Political parties in Malaysia have started rallying for support at the grassroots and strengthening machineries as talk about a general election looms.
Prime Minister Tan Sri Muhyiddin Yassin’s wafer-thin majority in Parliament had many predicting some months ago that the 15th general election could take place last month. But Covid-19 disrupted any such plans as Malaysia recorded the highest daily toll to date on the last day of the year with 2,525 new cases.
Politicians and political parties cannot afford to be blamed for another surge of Covid-19, especially after the bad call to hold the Sabah elections which later saw a spike in cases nationwide.
The narratives today suggest that Malaysians could be heading to the polls in months to come – after the first batch of Covid-19 vaccines are delivered.
What has the general election got to do with Malaysian sports? A lot.
Those involved in the Podium Programme Enhancement Task Force last year spent much time, energy and effort as they interviewed 30-odd stakeholders of various backgrounds and capacities before presenting their views to Youth and Sports Minister Datuk Seri Reezal Merican Naina Merican last September.
An enhancement committee was then formed to look into the findings.
It seems that the minister and the ministry officials are committed to realising the findings. But here are several questions that linger:
- Will the suggestions translate into reality?
- Will the minister and his team have the willpower to make the right but tough decisions and live with it?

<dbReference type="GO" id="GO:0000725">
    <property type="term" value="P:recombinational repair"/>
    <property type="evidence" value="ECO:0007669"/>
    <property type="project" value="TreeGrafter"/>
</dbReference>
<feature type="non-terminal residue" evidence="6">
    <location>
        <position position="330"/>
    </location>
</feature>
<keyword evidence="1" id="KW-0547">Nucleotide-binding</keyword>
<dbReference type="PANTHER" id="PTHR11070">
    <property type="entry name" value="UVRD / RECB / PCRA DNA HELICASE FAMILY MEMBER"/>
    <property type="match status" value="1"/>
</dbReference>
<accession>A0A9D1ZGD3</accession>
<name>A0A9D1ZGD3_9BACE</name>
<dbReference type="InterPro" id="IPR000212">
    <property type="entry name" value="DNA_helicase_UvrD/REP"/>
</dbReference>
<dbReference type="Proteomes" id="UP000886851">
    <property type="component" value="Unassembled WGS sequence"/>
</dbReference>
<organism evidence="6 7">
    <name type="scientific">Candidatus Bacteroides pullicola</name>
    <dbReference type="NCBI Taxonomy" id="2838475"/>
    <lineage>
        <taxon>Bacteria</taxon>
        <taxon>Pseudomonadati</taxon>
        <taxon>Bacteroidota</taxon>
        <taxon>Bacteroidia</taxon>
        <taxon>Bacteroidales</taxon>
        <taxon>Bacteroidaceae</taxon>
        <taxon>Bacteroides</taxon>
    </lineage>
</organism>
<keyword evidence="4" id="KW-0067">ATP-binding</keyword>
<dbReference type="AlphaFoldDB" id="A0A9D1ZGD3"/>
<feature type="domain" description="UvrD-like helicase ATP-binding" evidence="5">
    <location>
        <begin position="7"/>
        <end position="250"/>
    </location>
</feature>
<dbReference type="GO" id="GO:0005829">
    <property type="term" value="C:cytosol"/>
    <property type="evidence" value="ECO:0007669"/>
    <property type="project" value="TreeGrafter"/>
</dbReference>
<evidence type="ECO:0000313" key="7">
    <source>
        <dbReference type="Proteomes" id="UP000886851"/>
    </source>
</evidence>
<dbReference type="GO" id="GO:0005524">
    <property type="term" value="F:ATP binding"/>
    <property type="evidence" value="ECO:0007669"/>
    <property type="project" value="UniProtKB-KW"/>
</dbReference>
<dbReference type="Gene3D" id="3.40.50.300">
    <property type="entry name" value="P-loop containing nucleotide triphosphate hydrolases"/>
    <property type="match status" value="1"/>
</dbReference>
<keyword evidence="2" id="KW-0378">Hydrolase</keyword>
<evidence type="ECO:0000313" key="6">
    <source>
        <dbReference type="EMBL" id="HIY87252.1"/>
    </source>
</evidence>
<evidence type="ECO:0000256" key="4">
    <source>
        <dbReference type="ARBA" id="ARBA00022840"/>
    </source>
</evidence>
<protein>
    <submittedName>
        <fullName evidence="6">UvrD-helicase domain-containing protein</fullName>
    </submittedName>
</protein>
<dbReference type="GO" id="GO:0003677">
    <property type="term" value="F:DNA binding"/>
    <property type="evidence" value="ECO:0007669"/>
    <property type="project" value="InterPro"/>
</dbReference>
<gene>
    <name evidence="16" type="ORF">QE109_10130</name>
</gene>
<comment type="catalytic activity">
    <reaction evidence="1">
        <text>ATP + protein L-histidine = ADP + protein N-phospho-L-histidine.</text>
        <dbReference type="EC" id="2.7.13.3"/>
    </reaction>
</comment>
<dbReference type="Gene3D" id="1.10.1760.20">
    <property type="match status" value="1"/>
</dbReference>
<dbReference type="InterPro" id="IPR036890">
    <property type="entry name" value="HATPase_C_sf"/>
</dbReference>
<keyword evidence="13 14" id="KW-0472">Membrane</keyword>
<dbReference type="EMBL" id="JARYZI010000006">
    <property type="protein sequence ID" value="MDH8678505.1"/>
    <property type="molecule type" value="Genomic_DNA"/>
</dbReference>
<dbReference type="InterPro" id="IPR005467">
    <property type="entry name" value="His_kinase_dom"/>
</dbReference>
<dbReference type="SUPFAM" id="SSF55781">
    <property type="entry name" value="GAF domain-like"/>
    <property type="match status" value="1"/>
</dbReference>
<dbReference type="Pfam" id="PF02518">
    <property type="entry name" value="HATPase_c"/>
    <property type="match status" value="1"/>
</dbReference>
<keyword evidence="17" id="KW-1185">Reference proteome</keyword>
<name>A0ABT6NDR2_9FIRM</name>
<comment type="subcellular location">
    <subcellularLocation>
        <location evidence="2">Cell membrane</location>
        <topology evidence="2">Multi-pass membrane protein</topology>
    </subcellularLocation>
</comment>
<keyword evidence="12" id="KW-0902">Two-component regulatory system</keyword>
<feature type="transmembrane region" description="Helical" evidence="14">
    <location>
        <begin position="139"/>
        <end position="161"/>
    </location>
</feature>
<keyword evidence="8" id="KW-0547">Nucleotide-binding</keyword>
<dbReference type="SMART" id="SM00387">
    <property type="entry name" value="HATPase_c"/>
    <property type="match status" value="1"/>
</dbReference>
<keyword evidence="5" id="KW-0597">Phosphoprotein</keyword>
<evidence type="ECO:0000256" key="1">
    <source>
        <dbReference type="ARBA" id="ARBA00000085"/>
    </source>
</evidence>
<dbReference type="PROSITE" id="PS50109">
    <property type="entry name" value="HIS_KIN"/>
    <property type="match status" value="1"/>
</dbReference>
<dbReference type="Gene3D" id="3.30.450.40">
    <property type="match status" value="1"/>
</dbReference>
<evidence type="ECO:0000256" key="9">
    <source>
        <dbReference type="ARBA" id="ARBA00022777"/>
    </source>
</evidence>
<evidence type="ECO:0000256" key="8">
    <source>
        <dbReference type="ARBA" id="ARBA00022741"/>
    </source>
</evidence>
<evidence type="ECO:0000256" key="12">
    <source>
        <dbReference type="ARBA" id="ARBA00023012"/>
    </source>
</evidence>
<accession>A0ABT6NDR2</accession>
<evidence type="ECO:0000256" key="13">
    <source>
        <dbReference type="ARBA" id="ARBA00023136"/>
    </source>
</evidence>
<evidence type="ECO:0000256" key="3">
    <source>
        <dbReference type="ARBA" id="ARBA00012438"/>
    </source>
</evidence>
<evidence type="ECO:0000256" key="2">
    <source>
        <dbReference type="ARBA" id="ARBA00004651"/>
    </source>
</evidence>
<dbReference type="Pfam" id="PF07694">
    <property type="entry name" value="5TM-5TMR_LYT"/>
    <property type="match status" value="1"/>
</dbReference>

- Will this initiative remain if a new minister handles the portfolio after the general election?
In fact, Reezal seems to be inclined in boosting the country’s sports industry which is an income generator and contributes significantly in taxes.
However, the Covid-19 pandemic has left not only him but many of his Cabinet colleagues largely untested as the government’s efforts have been strictly about keeping the population safe since the Movement Control Order started in March last year.
Twentytwo13 had on Sept 20 last year detailed previous reports done in relation to Malaysian sports but none were fully adopted.
Also, if and when a new minister takes over, he or she will have his or her own trusted lieutenants and sadly, they will most likely only look at the political interest of their master instead of Malaysian sports.
There are many ongoing initiatives by other parties and there must be continuity in what they do to attain the desired results.
The only way to move forward is for the ministry to ensure, in writing, that the findings of the task force will be made public and that they will be followed through regardless who occupies the top seat in Wisma KBS. Only tweaks should be made along the way so that the programme remains relevant and evolves with the times.
Communication is important. The findings of the task force is not to be treated like an Official Secrets Act (OSA) document. Make it public to ensure transparency, accountability and more importantly, for sports leaders – professional or amateur – to learn from the ideas put forward and incorporate those ideas in their respective organisations.
Alternatively, the ministry should just forget about such programmes and channel the money directly to the national sports bodies, based on their capabilities, past performances and projections, and hold them accountable for every sen.
This will ensure those who are eager to play president in the national sports bodies are aware they have a responsibility to the sport, athletes, coaching staff and the country.
Tough decisions must be made. The Cabinet, present or future, should by now realise the Youth and Sports Ministry is no longer a “junior” portfolio as it has tremendous potential.
It remains to be seen if the minister and his esteemed colleagues will be brave enough to make tough decisions or if they will instead buy time by stalling until the general election.